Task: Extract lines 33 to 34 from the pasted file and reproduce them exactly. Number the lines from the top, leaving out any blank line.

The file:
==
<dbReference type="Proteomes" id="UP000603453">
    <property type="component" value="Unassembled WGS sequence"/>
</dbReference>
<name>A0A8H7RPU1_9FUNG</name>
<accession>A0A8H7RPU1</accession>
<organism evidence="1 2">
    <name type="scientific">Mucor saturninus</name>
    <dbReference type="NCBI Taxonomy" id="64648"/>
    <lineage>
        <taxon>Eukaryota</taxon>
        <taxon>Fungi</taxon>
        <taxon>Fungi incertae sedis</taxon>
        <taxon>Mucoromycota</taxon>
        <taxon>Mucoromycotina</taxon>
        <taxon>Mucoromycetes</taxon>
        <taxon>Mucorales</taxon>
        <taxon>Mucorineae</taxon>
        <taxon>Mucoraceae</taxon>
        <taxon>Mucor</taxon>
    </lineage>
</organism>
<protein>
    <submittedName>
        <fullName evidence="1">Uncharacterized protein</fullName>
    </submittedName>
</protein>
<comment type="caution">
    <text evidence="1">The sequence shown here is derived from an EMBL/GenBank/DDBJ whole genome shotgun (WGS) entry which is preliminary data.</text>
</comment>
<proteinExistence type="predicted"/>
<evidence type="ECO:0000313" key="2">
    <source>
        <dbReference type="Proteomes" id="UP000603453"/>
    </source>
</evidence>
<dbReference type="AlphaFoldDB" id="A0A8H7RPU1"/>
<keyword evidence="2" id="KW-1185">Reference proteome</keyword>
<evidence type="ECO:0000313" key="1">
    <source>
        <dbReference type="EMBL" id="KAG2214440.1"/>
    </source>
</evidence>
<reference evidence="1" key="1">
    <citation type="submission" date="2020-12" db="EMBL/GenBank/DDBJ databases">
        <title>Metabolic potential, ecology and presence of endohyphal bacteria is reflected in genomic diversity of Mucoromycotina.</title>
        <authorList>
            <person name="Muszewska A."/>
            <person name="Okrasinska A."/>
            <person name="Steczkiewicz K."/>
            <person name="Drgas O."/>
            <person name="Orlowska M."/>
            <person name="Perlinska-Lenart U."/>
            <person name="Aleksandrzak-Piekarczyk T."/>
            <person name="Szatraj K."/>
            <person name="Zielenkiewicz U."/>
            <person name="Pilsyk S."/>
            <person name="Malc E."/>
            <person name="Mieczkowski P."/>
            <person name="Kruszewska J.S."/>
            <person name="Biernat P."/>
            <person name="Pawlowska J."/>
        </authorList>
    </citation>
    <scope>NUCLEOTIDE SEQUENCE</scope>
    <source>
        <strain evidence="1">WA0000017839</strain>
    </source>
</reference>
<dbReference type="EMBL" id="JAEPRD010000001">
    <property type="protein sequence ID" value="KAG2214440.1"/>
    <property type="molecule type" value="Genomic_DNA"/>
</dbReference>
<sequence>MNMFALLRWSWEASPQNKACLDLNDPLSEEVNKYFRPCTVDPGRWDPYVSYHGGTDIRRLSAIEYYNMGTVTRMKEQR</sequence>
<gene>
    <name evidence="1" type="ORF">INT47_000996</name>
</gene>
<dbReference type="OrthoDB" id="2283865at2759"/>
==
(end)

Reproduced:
        <dbReference type="Proteomes" id="UP000603453"/>
    </source>